Redbrick Solutions advises conveyancers to ‘find a reason for estate agents to recommend you’
Legal futures - UK
The results of a recent survey demonstrate just how important it is for conveyancers to market themselves to estate agents. The survey, carried out by the Property Academy in association with TM Group, found that 46 percent of homebuyers would choose their conveyancer based on a recommendation from their estate agent. This is up 5% compared to last year.
In light of this, legal technology supplier Redbrick Solutions are reminding conveyancers how important it is to build and maintain strong working relationships with their local estate agents. Jo Hodges, Head of Sales and Marketing at Redbrick Solutions comments ‘The conveyancing market is hugely competitive, ensuring you appear on an estate agents list of preferred conveyancers will help to maximise new business and we are experienced in helping clients achieve and maintain this.’
But what can firms do to ensure their position on a list of preferred suppliers? Interestingly, the Property Academy survey also revealed that only 18% of home-movers made their final choice of conveyancer based on low fees. Many home-movers consider regular communication with their conveyancer to be more important than price. In fact, 38% of home-movers wanted a conveyancer who would communicate with them at least once week.
A few pockets of decent growth
Rode Report - South Africa
A few premier office nodes in some of the country’s major cities are showing decent growth – this according to the latest Rode’s Report on the SA Property Market.
In the fourth quarter of 2013, Menlyn (+12%) in Pretoria, Century City (+10%) in Cape Town and the Sandton CBD (+8%) in Johannesburg were examples of nodes where nominal rentals were able to beat building-cost inflation (+6%). CEO of Rode & Associates, Erwin Rode, says that the rental growth in Sandton might, however, not be sustained in light of the node’s high vacancy rate — 14% for grade-A+, A and B combined — and the huge amount of additional office space that is in the pipeline. “Besides being the country’s financial hub, another explanation for Sandton’s popularity among developers is its Gautrain station,” notes Rode.
Zooming out to the regional level, shows that rentals in Durban decentralized were during the fourth quarter of 2013 able to show the strongest growth of 5%. Cape Town and Pretoria decentralized recorded growth of 4% while in Johannesburg de-centralized, rentals were up by about 3%.
Rode Report Press Release
Credit and mortgage advances
Absa - South Africa
Slowdown in growth in household credit and mortgage balances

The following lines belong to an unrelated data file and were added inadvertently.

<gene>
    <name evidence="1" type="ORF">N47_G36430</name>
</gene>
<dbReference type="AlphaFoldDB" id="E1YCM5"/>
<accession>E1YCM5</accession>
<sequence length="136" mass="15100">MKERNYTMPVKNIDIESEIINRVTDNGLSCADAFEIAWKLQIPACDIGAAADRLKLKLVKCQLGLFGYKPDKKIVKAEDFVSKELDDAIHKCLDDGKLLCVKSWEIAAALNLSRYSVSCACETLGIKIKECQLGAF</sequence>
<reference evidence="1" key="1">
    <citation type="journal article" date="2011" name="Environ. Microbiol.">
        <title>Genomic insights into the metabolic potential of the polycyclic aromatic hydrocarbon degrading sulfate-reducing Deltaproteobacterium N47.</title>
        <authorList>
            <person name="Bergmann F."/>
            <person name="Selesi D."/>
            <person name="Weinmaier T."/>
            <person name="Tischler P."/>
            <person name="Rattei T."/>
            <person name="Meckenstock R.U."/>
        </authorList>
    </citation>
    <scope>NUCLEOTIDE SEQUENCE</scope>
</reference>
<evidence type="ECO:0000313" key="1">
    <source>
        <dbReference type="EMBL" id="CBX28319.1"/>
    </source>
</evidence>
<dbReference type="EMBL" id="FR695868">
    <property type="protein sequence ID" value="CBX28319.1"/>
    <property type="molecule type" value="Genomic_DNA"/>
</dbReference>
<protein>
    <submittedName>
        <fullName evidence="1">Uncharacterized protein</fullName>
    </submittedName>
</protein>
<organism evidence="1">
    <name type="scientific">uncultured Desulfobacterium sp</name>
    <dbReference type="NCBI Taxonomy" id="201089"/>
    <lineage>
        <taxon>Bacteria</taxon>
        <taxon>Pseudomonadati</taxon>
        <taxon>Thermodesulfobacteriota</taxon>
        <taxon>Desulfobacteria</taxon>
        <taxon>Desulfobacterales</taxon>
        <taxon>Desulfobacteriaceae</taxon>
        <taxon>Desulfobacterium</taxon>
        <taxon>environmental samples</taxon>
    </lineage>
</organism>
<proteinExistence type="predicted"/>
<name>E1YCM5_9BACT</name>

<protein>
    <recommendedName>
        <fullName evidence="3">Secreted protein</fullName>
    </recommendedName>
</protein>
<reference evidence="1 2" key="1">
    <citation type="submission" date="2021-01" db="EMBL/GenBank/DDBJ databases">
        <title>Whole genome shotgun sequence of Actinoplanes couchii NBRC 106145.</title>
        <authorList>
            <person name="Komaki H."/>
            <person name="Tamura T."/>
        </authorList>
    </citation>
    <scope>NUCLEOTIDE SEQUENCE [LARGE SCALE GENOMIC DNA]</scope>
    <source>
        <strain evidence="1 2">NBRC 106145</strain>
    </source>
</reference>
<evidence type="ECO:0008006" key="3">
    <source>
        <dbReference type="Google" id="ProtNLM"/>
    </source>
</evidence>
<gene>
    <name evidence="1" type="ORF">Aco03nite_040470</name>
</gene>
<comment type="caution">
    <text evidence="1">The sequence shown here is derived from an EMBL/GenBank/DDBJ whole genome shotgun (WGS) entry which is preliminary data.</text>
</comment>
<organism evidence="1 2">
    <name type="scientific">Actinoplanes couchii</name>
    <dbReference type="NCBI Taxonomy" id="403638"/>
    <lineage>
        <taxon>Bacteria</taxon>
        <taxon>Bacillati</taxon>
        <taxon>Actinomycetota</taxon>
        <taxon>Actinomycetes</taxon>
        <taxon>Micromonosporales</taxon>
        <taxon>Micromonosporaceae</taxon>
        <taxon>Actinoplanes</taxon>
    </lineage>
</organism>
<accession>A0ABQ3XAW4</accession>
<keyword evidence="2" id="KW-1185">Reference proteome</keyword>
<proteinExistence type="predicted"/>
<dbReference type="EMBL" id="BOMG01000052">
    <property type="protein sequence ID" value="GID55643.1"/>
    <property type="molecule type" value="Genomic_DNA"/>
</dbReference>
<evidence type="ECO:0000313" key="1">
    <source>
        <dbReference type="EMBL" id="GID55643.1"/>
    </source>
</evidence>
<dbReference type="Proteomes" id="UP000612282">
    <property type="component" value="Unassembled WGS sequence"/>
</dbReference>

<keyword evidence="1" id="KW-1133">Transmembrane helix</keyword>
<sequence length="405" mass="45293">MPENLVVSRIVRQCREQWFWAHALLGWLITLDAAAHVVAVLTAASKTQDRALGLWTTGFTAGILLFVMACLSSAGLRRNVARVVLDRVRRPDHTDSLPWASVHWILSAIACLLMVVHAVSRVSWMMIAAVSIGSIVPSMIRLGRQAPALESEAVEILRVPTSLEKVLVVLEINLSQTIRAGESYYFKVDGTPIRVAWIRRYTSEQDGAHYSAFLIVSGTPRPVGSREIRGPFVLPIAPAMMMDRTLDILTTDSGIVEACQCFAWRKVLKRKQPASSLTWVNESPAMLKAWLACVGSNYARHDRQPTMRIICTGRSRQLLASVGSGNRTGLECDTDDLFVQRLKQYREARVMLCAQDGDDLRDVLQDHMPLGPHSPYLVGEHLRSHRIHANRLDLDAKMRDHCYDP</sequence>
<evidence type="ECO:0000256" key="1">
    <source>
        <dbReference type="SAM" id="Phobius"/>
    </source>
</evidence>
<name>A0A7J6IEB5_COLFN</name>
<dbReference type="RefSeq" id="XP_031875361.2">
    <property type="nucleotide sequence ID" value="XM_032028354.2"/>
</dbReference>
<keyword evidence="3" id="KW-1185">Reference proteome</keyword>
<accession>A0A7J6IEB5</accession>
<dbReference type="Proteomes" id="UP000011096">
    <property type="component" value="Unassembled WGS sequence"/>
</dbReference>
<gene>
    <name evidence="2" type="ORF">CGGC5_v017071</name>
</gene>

Inflationary pressures have mounted since late last year, with headline consumer price inflation reaching a level of 6% y/y in March. Some of the main risks to the inflation outlook are food prices, transport costs and exchange rate movements. Inflation is forecast to average above 6% this year, while economic growth is forecast at just more than 2%. Interest rates are forecast to rise further during the course of the year in an attempt to contain inflation. The household sector will continue to experience financial strain on the back of expected relatively low economic and employment growth. Rising inflation will drive interest rates and debt servicing costs higher, impacting the accessibility and affordability of credit. As a result, the demand for credit, including mortgage finance, is projected to remain relatively subdued in the rest of the year.
Credit and mortgage advances
Dominant Agent Syndrome
Ennik Estates - South Africa
No business sector dominated by a single manufacturer or supplier can possibly serve the best interests of the consumer – and real estate is no different, says Gauteng luxury homes marketer Ronald Ennik. “When a single agent becomes the overwhelmingly dominant sales force in a suburb, homeowners should sit up and take notice – because it poses a threat to sales values in the area,” adds the CEO of Ennik Estates.
“I call it ‘dominant agent syndrome’– and this is how it happens: “An estate agent works a particular residential suburb so successfully and single-mindedly that he or she becomes the dominant (or only) marketer of homes in the area. “The agent begins to perceive that dominance to be both justifiable and invincible – and therefore becomes inclined, probably unwittingly, to suggest and set sub-par selling prices based on his or her own sub-par statistical records for the neighbourhood,” says Ennik.
Non-compliant sellers (or buyers) can wreck property deals
IolProperty - South Africa
A recent case handled by Denver Vraagom, a conveyancer with Gunston Attorneys in Cape Town, has shown how difficult and wearying the negotiations can be in a property transaction, if one party refuses to acknowledge his contractual obligations.
Sometimes this can be rooted in pure obstinacy, for example where a seller changes his mind about his earlier decision to sell.
Consider the following scenario: Once an offer to purchase has been signed, the transferring conveyancer sends a request to the conveyancer handling the buyer's mortgage bond. This request needs to specify how the bond proceeds should be paid, usually in the form of a guarantee payable into a specific account. By not furnishing the required specifics, the seller can frustrate the purchaser's ability to comply.
We have seen it happen, says Vraagom, that a seller then tries to use this non-compliance as a basis for cancellation, despite the buyer's best efforts to do so.
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